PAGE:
The understated significance of Saddam’s death sentence is its real establishment of the rule of law under Democratic governance in the Middle East. And not only the establishment of the rule of law, but the most powerful possible image of the rule of law: the tyrant justly condemned to death by hanging, according to Iraqi law itself.
In what other Arab or Persian nation of the region would a former leader be so well treated in prison, appear in court looking so dapper, and sit through a fair trial — a trial no doubt a bit ragged around the edges at times, a trial held under extreme conditions, and requiring immense fortitude on the part of the judiciary, the prosecution, and the lawyers for the defense. But, by standards unusually high in that region, it is a trial that has been reasonably fair and just.
This due process is not the first, or the only, huge achievement of the democracy project in Iraq. Here I don’t mean to stress the success of the constitutional convention and the public ratification of the constitution by the people, nor the two great and courageous elections that preceded it. Rather, I mean to point out the scores of newspapers and other periodicals that have leapt into life, the multiplication of viewpoints on numerous free radio stations and privately owned television stations. I mean to point out, as well, the huge number of private associations of all sorts, the open and free economic markets, and the strenuous work of a number of diverse political parties.
Finally, I am impressed by the early levels of experimentation in the principles of federalism that are steadily being mounted through by Kurds, Sunni, and Shiites alike. Federalism is an important check and balance against a tyrannical central government. But federalism is hard to put into fair and mutually acceptable practice.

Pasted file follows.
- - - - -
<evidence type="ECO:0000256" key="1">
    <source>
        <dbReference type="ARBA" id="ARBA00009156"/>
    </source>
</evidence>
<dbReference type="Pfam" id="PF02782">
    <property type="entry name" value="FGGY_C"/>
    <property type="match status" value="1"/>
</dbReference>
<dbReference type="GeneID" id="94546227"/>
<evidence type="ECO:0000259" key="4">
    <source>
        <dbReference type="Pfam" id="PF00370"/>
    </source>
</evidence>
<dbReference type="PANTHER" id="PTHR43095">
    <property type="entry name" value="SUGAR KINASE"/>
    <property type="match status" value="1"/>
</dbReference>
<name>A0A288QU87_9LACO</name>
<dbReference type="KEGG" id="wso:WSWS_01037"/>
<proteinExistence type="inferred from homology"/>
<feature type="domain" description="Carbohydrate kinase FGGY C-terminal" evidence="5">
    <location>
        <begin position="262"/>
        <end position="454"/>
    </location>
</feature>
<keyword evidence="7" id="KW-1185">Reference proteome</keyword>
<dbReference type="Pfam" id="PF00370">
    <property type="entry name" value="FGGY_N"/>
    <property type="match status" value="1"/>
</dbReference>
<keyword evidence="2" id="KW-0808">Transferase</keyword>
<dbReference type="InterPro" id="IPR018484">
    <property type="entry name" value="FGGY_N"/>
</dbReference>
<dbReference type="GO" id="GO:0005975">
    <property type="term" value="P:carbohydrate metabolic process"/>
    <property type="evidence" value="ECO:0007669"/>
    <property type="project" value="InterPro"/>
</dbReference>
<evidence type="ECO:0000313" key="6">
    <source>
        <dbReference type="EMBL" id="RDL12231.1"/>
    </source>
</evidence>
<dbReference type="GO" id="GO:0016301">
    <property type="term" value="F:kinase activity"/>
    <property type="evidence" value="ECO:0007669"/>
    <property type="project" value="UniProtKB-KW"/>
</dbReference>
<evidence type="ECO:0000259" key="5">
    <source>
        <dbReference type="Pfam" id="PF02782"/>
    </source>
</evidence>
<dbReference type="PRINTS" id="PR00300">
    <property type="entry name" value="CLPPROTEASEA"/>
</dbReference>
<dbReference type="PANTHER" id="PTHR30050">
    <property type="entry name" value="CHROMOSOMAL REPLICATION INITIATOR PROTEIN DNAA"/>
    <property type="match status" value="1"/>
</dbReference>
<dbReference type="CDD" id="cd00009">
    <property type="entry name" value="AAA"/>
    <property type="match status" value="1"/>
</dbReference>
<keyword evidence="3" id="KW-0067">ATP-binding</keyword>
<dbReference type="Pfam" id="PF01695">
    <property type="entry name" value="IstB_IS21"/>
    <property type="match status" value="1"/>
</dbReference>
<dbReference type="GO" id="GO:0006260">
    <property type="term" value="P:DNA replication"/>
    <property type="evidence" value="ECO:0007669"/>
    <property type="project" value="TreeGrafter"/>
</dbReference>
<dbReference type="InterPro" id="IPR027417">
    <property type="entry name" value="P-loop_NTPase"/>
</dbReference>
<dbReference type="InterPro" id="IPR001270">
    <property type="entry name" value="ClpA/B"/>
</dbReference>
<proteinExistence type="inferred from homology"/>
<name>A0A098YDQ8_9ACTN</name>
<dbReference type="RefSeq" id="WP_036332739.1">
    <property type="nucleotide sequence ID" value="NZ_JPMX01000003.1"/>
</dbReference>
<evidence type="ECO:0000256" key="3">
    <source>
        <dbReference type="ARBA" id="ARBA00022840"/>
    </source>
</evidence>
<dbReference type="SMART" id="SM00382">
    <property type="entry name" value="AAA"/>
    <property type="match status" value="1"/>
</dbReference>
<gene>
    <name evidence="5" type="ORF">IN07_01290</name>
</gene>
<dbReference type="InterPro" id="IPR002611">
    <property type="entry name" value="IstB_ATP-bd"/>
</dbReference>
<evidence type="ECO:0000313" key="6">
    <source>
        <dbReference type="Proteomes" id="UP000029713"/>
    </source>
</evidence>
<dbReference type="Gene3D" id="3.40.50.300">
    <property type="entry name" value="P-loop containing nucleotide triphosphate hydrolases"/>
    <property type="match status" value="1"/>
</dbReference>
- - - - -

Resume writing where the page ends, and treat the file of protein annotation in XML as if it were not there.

In other words, “democracy” means much more than ballot boxes. It is a way of organizing free and diverse and distinctive associations in all sectors of social life. It is expressed through a new set, and a constantly evolving set, of distinctive democratic institutions, political institutions first of all, but also economic institutions, and cultural/scientific/artistic/religious institutions.
Normally, too, democracy entails one form or another of federalism, or at least of subsidiarity. Federalist experiments are well under way in Iraq, highly developed in the Kurdish region, and moving upwards with great speed in the Sunni and Shiite regions. With important problems within those cities in which populations are highly mixed (Baghdad, Kirkuk, and others), the experiment will require great forbearance and foresight to work out. These urban centers of federalism may be the rocks on which the experiment in democracy comes closest to smashing up.
But perhaps a few “federal regions” or “independent regions” might be set up for urban areas, with strict rules for participatory government formed by contributions from each of the three major population groups (Shiites, Sunni, and Kurds). Perhaps temporary “articles of peace” might be drawn up, to hold firm until living together under the new democratic governmental systems for each city brought to light better ways of organizing the common life.
The trial of Saddam Hussein deserves to go down in the history of democracy in the Middle East as a milestone event. The achievement of this important and highly symbolic step in establishing the rule of law, for the mightiest as well as the lowest, is the single most crucial step in the building of a democratic way of life. Iraq has made quite remarkable progress in building up the crucial infrastructure of democracy. In only three years, quite astonishing progress. Congratulations to Iraq.
And congratulations to the nearly half million U.S. soldiers and civilians who have given their youth to the success of Iraqi democracy, and risked their lives and limbs in the process. If you are willing to look even a little below the tumultuous surface of television and journalistic images, their achievement has been little short of spectacular.
— Michael Novak is the winner of the 1994 Templeton Prize for progress in religion and the George Frederick Jewett Scholar in Religion, Philosophy, and Public Policy at the American Enterprise Institute. Novak’s own website is www.michaelnovak.net.